ROBYN BUNTIN GALLERIES Among serious collectors of Asian and Pacific art and artifacts, these two nearby galleries are among Hawaii's best-known and most trusted. The Asian gallery specializes in Japanese woodblock prints, carved jade ($500-$40,000), Buddhist sculptures ($6,000- $225,000) and netsuke, which are small, carved figurines, often made of ivory, that were once used as accessories to traditional Japanese clothing ($600-$18,000). The second gallery, Oceania, sells framed Hawaiian art, stacks of 19th- and 20th-century etchings, lithographs, and paintings of Hawaii and Polynesia ($65- $10,000), and some stunning found art, including two massive, lichen-covered basalt stones ($10,000-$12,000). At 848 and 820 South Beretania Street; 808-523-5913, 808-545-5572; www.robynbuntin.com.
GARAKUTA-DO Entering this Japanese antique store is like walking into a cabinet of wonders: beautiful tansu chests ($500-$6,000), shoji screens ($100-$400), antique kimonos and other astonishingly hand-wrought silks and textiles ($25-$900), and heaps of glittering, gold-threaded obis ($15-$600). It's possible to spend hours here just admiring owner Wataru Harada's collection. At 1833 Kalakaua Avenue; 808-955-2099.
BERNARD HURTIG A mainstay among Hawaiian jewelers, Hurtig is renowned for its pieces using Tahitian black pearls and 18-karat gold. But we really love the store's Hawaiian heirloom bracelets ($180-$1,025). Popularized during the Victorian era by Hawaii's last queen, Liliuo'kalani, the 14-karat yellow or white gold bangle is engraved with either a stylized Hawaiian flower or plant and finished with the owner's name set in glossy black enamel. Locals present these bracelets to their wives or daughters on special occasions. The bracelets (as well as their companion pendants and rings) are then handed down through the generations. Hurtig also sells Japanese antiquities; be sure to browse the shop for Imari ware and netsuke. At Hilton Hawaiian Village, 2005 Kalia Road; 808-947-9399; www.4bernardhurtig.com.
HILDGUND A local favorite, the elegant Hildgund shops (there are satellite stores on Maui and the Big Island) sell fantastic handcrafted jeweled confections. It's the only place in Hawaii you'll find this caliber of colored gemstones: Each is cut by craftsmen in Idar-Oberstein, Germany (reputed to have the best cutters in the world), then turned into whimsical pieces, such as a morganite necklace ($80,000) and a 9.27-carat aquamarine ring ($8,975). Hildgund also specializes in custom-made pieces, which start at about $800 and run into the tens of thousands. Soon it will re-create a line of royal jewelry featuring the Hawaiian coat of arms. At the Kahala Mandarin Oriental, 5000 Kahala Avenue, 800-636-3306, 808-737-8663; and at the Marriott Ihilani Resort and Spa on Oahu, 92-1001 Olani Street, Kapolei, 808-679-0222; www.hildgund.com.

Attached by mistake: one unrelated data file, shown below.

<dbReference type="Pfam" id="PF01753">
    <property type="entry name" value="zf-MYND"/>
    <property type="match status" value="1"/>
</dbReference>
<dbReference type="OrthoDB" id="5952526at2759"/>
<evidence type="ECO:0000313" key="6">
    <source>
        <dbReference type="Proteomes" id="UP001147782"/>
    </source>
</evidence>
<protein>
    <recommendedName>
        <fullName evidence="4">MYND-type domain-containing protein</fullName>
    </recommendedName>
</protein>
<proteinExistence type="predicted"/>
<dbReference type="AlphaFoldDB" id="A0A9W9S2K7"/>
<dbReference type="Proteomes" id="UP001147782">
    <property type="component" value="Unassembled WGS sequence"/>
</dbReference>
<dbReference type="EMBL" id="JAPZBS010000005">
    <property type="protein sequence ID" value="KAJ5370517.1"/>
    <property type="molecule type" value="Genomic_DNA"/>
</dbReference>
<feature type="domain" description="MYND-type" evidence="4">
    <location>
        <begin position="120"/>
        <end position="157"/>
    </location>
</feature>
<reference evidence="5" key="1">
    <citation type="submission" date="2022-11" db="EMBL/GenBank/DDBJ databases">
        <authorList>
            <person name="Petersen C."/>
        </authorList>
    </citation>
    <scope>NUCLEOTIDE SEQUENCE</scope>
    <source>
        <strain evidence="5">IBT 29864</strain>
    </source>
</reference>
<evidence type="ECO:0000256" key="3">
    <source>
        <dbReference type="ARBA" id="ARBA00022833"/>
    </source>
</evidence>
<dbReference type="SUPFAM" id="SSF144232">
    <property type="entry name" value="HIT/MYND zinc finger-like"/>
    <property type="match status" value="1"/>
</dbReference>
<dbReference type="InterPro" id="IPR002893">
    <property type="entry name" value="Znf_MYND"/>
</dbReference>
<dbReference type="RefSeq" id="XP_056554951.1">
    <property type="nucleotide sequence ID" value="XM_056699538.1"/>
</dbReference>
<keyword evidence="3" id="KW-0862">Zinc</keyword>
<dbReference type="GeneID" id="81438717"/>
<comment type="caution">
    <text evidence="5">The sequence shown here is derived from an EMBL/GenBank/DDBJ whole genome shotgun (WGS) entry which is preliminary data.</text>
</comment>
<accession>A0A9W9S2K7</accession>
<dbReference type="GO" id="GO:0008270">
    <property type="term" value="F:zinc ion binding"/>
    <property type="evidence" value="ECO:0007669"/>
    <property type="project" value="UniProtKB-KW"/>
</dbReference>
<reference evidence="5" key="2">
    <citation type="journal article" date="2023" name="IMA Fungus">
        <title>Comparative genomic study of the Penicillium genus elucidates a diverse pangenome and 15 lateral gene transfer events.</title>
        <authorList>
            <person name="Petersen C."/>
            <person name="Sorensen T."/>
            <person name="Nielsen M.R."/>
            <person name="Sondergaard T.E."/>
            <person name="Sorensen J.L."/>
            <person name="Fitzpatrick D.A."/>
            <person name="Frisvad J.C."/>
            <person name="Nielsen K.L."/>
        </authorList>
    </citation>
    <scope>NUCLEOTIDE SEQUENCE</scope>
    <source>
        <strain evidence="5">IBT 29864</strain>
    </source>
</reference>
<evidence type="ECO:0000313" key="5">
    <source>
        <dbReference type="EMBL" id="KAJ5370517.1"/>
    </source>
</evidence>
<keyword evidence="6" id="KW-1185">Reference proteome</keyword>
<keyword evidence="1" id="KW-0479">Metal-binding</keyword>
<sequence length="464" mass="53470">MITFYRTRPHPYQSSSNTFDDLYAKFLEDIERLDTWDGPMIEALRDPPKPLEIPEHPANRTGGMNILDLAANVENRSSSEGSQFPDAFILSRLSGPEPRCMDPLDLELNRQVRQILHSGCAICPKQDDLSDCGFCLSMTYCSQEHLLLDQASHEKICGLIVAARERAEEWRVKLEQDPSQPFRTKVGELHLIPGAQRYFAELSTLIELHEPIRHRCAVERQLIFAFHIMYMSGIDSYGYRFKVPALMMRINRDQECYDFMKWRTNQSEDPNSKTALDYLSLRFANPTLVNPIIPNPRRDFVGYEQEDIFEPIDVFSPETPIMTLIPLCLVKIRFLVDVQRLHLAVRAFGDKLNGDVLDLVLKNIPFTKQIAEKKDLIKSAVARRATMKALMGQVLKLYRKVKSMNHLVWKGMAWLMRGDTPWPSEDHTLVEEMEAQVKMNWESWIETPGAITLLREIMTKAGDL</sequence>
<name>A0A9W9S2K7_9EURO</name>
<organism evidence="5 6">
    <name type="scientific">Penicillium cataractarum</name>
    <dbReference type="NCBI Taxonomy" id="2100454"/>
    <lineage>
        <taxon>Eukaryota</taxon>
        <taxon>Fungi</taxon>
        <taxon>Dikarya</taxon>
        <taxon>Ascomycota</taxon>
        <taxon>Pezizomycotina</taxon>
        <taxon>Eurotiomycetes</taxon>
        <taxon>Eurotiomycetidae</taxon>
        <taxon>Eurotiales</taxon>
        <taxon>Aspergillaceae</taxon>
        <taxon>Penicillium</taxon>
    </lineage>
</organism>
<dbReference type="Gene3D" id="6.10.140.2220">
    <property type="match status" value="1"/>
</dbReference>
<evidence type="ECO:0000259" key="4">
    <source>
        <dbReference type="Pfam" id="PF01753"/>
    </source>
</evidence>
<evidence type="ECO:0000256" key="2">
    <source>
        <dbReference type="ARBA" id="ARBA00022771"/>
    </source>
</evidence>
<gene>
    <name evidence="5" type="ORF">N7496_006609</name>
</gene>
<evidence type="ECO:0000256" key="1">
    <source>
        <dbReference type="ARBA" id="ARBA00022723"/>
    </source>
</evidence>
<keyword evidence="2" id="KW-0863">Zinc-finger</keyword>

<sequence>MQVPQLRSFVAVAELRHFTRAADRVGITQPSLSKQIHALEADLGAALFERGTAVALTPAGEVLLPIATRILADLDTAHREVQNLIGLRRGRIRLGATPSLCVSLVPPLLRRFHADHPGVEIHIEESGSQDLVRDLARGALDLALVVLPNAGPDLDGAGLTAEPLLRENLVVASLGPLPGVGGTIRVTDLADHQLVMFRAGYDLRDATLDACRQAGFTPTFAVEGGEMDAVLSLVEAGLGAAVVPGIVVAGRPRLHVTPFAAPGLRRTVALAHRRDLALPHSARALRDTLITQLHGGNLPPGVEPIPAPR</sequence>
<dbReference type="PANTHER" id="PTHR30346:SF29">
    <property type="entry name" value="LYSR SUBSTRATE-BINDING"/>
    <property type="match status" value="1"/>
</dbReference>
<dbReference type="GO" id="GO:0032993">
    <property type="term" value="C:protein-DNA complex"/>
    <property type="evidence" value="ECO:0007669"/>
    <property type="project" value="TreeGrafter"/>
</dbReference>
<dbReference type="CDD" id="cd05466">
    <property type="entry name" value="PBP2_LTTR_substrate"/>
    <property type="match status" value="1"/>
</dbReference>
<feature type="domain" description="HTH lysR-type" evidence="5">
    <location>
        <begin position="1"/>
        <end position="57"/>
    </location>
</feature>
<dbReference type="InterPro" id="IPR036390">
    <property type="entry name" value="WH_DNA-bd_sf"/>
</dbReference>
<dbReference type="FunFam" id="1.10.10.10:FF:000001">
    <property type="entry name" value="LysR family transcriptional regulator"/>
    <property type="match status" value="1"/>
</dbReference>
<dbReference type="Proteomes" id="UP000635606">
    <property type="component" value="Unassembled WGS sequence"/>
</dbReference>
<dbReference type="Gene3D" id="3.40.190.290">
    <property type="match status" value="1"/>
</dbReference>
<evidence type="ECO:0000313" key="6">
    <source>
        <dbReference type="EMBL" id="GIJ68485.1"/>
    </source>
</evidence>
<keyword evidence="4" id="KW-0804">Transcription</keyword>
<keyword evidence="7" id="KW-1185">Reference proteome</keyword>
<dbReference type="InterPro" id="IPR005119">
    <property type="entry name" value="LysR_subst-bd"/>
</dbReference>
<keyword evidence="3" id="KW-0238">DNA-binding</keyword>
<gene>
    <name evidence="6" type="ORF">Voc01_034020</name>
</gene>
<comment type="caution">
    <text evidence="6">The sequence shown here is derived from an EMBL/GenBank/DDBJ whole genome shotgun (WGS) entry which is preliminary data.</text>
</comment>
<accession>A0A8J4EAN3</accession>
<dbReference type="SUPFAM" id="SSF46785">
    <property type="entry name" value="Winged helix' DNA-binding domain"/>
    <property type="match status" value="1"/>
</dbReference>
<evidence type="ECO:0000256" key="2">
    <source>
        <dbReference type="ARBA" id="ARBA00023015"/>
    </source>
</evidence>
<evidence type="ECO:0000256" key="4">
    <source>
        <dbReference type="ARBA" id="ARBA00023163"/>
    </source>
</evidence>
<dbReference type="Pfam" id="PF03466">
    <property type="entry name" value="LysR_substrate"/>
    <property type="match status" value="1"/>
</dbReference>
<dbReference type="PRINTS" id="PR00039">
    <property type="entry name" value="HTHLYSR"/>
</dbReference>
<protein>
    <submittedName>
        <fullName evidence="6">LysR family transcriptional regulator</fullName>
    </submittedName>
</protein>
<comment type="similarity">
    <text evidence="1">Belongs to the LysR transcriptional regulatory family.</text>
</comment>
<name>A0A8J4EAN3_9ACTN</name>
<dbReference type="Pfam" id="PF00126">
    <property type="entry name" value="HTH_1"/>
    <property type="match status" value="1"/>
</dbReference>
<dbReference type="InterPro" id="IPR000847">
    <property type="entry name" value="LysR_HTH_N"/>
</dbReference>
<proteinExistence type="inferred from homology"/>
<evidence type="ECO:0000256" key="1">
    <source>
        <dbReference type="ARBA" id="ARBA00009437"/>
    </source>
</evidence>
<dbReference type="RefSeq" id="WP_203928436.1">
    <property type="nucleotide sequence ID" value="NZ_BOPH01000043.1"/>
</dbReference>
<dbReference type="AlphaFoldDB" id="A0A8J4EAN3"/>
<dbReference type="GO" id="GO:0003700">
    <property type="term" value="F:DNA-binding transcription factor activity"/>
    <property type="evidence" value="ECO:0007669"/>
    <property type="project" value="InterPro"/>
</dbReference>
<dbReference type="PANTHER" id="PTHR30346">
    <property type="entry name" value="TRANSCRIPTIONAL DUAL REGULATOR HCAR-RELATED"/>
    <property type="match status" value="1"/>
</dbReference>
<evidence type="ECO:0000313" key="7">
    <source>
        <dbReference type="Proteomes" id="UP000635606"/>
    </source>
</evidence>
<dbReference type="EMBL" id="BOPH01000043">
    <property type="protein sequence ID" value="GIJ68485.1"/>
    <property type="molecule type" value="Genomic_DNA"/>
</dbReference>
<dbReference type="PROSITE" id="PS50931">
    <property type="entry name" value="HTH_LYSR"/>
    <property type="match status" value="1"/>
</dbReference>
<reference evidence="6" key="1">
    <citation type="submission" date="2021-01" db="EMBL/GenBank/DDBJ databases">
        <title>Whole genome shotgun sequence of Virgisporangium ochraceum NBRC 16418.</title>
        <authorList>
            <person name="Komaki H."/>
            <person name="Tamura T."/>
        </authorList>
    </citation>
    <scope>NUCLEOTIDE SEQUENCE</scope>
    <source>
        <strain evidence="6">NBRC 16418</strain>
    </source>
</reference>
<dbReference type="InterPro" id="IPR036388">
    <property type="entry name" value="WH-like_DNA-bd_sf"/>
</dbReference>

LIN'S LEI SHOP and CINDY'S LEI & FLOWER SHOPPE Maunakea Street, which threads through Honolulu's Chinatown, is dotted with more than a dozen lei shops. Two of the best are Lin's and Cindy's, which can always be counted on for the street's freshest and most diverse selection, including a dendrobium orchid lei ($3-$5); a delicate green pakalana blossom or pikake lei ($15-$20); or a white Micronesian ginger lei ($10-$15). Both can fulfill requests for special orders (like a triple-strand lei made with the relatively scarce pale purple-crown flower) and both ship leis, wrapped in fresh ti leaves, to the mainland as well. Locals give leis to one another for birthdays, holidays, graduations, or just because. Wear one for a day and you can't help feeling—and smelling—like a queen. Lin's: At 1017 Maunakea Street; 808-537-4112. Cindy's: At 1034 Maunakea Street; 808-536-6538.